Second, the states differ in when an insurer may rely on exclusionary provisions in the policy. Nationwide seeks to invoke various exclusionary provisions to avoid liability. See R. 136-1 at 20. Under West Virginia law, an insurer “must bring such [exclusionary] provisions to the attention of the insured” to take advantage of an exclusion. Am. States Ins. Co. v. Surbaugh, 745 S.E.2d 179, 184 (W.Va. 2013) (internal quotation marks omitted); see also Luikart v. Valley Brook Concrete & Supply, Inc., 613 S.E.2d 896, 901 (W.Va. 2005) (“[T]he insurer may avoid liability by proving that the insured read and understood the language in question, or that the insured indicated his understanding through words or conduct.” (internal quotation marks omitted)). In Kentucky, an insurer may rely on exclusions in a policy, but the burden is on the insured to “insist on a copy of the policy.” Ann Taylor, Inc. v. Heritage Ins. Servs., Inc., 259 S.W.3d 494, 498 (Ky. Ct. App. 2008) (internal quotation marks omitted). While Ann Taylor did not involve an additional insured, the court held that a certificate of insurance, akin to a brief summary of the policy, “should not be relied upon by a claimant for the full terms of the policy.” Id. at 501. Here, American Towers states that it “relied on” certificates of insurance, which did not explicitly state the relevant exclusions. R. 152 at 13. Because the certificates did not include exclusions and Nationwide allegedly did not provide American Towers with a copy of the policy, American Towers contends that Nationwide cannot rely on those exclusions. See R. 140 at 18. The resolution of that issue is impacted by which state’s law applies. Accordingly, the Court must look to Kentucky choice-of-law rules.

Under Kentucky law, the Court looks to the “most significant relationship” test in its choice-of-law analysis in a contract case. State Farm Mut. Auto. Ins. Co. v. Hodgkiss-Warrick, 413 S.W.3d 875, 878 (Ky. 2013) (quoting Restatement (Second) of Conflict of Laws § 188(1) (1971) (the “Restatement”)). In determining the most significant relationship, there are two relevant provisions of the Restatement: § 188 and § 6. Section 188(1) explains that the most significant relationship is determined “under the principles stated in § 6.”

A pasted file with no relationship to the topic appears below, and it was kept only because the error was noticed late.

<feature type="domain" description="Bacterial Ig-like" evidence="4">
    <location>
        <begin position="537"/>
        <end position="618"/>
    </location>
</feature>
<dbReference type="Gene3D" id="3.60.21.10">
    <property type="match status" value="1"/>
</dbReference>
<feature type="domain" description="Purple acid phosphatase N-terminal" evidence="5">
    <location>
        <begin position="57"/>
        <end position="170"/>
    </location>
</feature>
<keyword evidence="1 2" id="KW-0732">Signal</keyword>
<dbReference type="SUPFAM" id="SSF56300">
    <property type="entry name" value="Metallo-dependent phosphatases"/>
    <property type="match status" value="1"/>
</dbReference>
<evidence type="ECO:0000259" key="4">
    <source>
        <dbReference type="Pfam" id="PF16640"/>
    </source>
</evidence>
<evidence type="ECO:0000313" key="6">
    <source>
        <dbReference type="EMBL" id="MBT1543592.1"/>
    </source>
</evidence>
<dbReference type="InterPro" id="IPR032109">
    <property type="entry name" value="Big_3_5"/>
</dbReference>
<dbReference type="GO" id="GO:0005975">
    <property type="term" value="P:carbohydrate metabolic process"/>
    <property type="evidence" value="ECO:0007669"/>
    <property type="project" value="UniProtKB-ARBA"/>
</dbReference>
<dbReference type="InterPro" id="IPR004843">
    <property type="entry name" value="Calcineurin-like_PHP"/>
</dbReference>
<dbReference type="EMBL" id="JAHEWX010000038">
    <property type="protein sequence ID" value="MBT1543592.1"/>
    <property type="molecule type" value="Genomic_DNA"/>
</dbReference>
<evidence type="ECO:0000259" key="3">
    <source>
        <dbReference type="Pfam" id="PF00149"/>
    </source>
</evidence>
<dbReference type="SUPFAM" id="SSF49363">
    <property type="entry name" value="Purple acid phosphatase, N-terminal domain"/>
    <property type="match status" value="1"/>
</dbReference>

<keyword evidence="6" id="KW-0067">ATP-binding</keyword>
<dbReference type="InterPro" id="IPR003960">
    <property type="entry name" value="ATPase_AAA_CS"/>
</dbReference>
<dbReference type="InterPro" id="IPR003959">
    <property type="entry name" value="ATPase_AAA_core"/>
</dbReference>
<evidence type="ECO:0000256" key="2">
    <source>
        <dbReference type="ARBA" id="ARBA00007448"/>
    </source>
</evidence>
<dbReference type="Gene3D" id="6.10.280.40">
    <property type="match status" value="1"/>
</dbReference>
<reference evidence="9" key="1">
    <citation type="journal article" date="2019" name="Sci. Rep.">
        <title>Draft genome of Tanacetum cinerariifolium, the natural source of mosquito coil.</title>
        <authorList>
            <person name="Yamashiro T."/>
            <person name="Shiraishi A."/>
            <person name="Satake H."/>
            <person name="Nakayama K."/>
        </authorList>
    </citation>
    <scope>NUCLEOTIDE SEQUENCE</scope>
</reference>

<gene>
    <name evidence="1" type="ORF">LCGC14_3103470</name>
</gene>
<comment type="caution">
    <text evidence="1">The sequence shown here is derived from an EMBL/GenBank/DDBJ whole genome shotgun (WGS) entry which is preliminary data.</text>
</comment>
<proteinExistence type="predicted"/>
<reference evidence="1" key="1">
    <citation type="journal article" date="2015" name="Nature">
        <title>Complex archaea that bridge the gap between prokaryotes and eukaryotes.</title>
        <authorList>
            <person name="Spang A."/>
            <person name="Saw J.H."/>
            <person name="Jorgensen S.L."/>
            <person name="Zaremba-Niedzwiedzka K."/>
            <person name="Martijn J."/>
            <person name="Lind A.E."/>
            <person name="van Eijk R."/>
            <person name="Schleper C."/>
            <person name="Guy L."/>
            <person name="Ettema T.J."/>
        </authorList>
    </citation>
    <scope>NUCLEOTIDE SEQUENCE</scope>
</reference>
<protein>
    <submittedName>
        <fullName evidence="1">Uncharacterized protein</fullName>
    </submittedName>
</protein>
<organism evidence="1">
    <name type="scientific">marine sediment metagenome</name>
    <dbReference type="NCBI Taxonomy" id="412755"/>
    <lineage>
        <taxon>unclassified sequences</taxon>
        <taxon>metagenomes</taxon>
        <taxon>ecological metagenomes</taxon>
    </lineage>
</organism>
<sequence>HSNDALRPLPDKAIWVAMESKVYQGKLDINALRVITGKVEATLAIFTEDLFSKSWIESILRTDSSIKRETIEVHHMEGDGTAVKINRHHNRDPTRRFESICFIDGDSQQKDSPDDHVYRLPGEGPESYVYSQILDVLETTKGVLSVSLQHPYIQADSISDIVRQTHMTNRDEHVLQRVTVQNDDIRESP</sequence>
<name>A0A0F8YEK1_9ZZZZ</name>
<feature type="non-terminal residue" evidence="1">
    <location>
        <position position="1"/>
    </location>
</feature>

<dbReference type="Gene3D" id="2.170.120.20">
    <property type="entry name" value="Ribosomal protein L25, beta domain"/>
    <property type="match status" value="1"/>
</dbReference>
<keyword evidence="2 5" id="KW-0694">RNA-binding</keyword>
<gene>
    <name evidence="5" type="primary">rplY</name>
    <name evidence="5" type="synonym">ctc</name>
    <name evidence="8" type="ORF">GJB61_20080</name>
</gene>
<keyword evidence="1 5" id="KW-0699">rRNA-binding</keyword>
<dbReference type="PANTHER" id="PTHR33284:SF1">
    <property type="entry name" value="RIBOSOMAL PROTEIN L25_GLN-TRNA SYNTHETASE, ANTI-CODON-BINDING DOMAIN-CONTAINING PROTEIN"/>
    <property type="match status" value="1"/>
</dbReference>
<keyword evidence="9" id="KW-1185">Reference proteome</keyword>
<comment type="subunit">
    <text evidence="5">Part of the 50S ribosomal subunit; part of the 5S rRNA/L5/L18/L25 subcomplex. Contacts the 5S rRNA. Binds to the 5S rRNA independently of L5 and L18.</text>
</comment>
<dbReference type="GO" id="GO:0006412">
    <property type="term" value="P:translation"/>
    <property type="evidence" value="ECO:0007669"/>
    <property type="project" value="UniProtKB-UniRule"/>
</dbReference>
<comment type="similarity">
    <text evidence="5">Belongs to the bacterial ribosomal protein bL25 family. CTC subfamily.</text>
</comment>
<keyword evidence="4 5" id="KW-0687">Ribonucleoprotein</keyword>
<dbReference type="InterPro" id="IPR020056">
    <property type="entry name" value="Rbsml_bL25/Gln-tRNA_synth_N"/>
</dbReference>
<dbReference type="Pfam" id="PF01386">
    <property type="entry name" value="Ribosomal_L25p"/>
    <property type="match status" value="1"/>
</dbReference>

The § 6 principles include: the needs of the interstate and international systems; the forum’s relevant policies; the relevant policies of other interested states, including their interests in the resolution of the issue at hand; the protection of justified expectations; the policies underlying the area of law; certainty, predictability and uniformity of the result; and ease in determination of the law. Restatement § 6(2). In applying § 6(2), § 188 directs courts to take into account the following factors: the location of the contracting and negotiation; the location of contract performance; the location of the contract’s subject matter; and the parties’ domiciles, residences, places of incorporation, and places of business. Restatement § 188; Hodgkiss-Warrick, 413 S.W.3d at 878–79.

Given the multitude of factors, it is not surprising that they “need not be given equal weight, ” but rather are “relatively elastic, and in some cases equivocal.” Int’l Ins. Co. v. Stonewall Ins. Co., 86 F.3d 601, 606 (6th Cir. 1996). The Sixth Circuit has “stress[ed] the fact-driven nature of a choice of law question.” Mill’s Pride, Inc. v. Cont’l Ins. Co., 300 F.3d 701, 707 (6th Cir. 2002). In International Insurance, for example, the Sixth Circuit held that “the most significant factor, ” based on that case’s facts, was “section 6(2)(d), the protection of justified expectations.” 86 F.3d at 606. Under the ...